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COMPLAINT: Fix DFW

 
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  #1  
Old Aug 8, 2009, 2:04 AM
mtezel mtezel is offline
 
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Living in San Antoni I usually have to fly American through DFW. About 80% of the time my plane arrives at DFW, only to get an announcement from the captain that the gate is not ready for us. After an hour or more flight, when American knew the plane is on its way, can't they get a gate ready somewhere at DFW?

I've also had flights delayed or cancelled because of lightning within 10 miles of DFW. At this point they pull the ground crews from the tarmac, and stop prepping the plane. I understand being safe, but this almost seems a little extreme, especially in the DFW area, where small storms pass through often.

To me, American needs to fix there ground operations at DFW. If you are going to use it as a hub, make sure that it operates well. It just creates problems for everyone else.
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  #2  
Old Aug 8, 2009, 2:25 AM
Jetliner Jetliner is offline
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Originally Posted by mtezel View Post
I've also had flights delayed or cancelled because of lightning within 10 miles of DFW. At this point they pull the ground crews from the tarmac, and stop prepping the plane. I understand being safe, but this almost seems a little extreme, especially in the DFW area, where small storms pass through often
Same thing in Florida. Read this.

It doesn't matter if they have small storms pass on a regular basis or not, the rampers prefer not to die on the job, or at least get injured. 10 miles in a standard distance for any airline. The rampers in the news story above should never have been out there.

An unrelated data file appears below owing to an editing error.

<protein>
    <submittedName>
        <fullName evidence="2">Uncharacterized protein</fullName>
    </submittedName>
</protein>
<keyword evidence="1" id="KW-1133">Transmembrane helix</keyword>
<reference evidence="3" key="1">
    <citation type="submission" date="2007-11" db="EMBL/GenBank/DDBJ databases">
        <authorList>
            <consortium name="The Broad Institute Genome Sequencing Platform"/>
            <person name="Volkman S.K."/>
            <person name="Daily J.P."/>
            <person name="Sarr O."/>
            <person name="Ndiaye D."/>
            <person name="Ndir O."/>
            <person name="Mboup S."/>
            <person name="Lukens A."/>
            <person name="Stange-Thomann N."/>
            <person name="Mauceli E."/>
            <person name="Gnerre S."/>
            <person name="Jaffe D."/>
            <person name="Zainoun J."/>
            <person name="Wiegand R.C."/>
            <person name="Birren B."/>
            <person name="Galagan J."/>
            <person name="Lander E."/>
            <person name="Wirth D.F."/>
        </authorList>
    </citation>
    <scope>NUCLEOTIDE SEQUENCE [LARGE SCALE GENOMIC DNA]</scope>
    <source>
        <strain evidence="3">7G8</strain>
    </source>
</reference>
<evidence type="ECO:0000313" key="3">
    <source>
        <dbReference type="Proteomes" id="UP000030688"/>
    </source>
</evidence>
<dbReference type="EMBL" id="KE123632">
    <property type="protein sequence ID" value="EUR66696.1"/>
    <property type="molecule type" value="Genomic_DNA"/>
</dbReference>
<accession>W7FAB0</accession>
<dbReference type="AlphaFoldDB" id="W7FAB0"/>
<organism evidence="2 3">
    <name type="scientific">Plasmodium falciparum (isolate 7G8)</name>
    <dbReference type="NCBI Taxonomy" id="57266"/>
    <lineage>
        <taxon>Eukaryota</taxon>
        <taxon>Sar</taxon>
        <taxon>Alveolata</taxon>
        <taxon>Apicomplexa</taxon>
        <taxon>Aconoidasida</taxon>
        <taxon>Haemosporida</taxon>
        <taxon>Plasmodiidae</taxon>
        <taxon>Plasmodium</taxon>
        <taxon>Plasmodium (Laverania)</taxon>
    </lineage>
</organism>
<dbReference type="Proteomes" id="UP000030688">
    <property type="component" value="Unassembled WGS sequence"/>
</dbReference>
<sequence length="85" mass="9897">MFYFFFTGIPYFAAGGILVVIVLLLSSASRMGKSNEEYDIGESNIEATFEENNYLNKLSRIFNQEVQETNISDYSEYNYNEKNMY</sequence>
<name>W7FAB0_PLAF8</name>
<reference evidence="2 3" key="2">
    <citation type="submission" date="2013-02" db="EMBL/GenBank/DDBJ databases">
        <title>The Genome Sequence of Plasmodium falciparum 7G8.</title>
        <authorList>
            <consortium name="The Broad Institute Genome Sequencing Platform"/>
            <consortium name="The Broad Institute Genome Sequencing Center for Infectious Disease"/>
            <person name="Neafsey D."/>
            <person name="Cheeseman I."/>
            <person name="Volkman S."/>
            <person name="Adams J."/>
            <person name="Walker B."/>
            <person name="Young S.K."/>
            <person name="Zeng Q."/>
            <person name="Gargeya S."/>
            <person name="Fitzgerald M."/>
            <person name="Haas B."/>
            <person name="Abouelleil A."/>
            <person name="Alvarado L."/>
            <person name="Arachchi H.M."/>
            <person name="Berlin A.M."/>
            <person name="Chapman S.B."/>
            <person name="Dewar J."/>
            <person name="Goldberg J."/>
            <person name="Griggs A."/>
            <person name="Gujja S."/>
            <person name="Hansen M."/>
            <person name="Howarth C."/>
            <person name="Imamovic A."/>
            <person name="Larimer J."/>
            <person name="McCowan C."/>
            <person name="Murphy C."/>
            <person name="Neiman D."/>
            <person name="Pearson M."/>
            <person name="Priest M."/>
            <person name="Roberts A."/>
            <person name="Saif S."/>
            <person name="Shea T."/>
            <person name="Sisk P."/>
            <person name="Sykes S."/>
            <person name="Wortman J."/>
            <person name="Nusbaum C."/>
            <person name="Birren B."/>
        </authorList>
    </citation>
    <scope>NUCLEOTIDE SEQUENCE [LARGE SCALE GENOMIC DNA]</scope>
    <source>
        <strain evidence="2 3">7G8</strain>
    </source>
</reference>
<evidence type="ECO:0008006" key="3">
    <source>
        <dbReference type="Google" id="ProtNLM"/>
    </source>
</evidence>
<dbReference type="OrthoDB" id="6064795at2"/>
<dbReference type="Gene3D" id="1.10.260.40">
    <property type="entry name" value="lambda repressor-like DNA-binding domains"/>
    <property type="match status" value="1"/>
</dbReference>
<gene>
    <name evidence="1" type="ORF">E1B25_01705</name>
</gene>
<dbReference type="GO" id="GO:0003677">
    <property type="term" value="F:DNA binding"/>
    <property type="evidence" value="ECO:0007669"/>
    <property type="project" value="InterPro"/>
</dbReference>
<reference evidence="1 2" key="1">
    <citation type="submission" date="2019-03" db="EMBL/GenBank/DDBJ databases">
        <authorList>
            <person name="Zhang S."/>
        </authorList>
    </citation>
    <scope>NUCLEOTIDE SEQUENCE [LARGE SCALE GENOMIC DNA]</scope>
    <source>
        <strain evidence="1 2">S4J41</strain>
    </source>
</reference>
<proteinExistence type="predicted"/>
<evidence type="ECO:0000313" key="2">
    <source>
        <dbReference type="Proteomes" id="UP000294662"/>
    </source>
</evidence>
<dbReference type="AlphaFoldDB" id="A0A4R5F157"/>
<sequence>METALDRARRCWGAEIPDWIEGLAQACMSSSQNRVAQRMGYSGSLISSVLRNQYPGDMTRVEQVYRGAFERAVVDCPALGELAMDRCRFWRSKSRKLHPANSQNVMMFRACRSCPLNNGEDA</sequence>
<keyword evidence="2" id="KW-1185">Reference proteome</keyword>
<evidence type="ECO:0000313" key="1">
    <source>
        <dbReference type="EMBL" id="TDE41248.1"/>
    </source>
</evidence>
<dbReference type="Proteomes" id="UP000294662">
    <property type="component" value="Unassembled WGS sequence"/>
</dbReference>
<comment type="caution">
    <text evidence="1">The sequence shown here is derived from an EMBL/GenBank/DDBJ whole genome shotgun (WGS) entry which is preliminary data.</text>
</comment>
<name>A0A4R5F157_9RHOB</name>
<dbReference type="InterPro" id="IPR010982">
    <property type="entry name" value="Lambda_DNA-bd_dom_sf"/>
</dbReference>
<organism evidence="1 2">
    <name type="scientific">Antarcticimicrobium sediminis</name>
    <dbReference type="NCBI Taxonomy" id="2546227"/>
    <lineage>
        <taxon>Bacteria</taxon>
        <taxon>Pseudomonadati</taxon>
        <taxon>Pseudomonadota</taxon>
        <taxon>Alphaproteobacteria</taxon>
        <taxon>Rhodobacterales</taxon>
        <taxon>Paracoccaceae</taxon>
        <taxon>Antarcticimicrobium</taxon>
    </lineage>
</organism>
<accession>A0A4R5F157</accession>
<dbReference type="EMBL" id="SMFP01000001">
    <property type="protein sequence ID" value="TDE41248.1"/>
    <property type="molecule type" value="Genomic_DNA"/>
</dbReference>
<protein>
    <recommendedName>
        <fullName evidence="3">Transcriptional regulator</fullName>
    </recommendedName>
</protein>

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Old Aug 8, 2009, 3:08 AM
PHXFlyer PHXFlyer is offline
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Gate space is finite. If AA is having issues and a gate isn't immediately available for your flight they can't just hijack a gate from another airline. You could always fly Continental through Houston or Norwelta through Memphis or Atlanta but at any hub you're going to find the same thing happens from time to time. Southwest claims to not follow the "hub and spoke" model of the legacies but in fact they do have "de facto hubs" at DAL, PHX, BWI, etc. You just won't be able to avoid it sometimes.
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Old Aug 8, 2009, 6:58 AM
Corbel Corbel is offline
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Originally Posted by mtezel View Post
I've also had flights delayed or cancelled because of lightning within 10 miles of DFW. At this point they pull the ground crews from the tarmac, and stop prepping the plane. I understand being safe, but this almost seems a little extreme, especially in the DFW area, where small storms pass through often.
i was in mississippi last week, doing a military flight. the troops were loading the bags, it started rai,ning, appearantly there was lighting about 20 miles away they pulled all the guys in and stopped loading the bags, after that they came back. it happend about 4 times. we ended up timing out and couldn't go anywhere then. point is, i wouldnt nor would i want anybody being hurt because of lightning. it can strike anywhere anytime.
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Old Aug 8, 2009, 10:34 PM
justme justme is offline
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10 miles is a standard distance because there have been documented accounts of lightning striking from a cloud that is 10 miles away. I'll do my best to find a link and post it here when I do. I'm sure lightning can go further, but 10 miles is a regular occurrence which is why it is the threshold for most airlines/airports.
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Old Aug 8, 2009, 10:46 PM
justme justme is offline
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OK, found a good site. Lightning can actually go MUCH MUCH further than 10 miles, one notable lightning bolt traveled 110 MILES!!

Originally Posted by Lightning Facts and Myths Website
The average lightning bolt is 6-8 miles long and can easily travel 25 to 40 miles horizontally prior to turning downward toward the ground. In October 2001, the visual lightning detection system measured a single bolt that traveled from Waco to Fort Worth and then Dallas, Texas a total distance of more than 110 miles.
Read here for more interesting facts.
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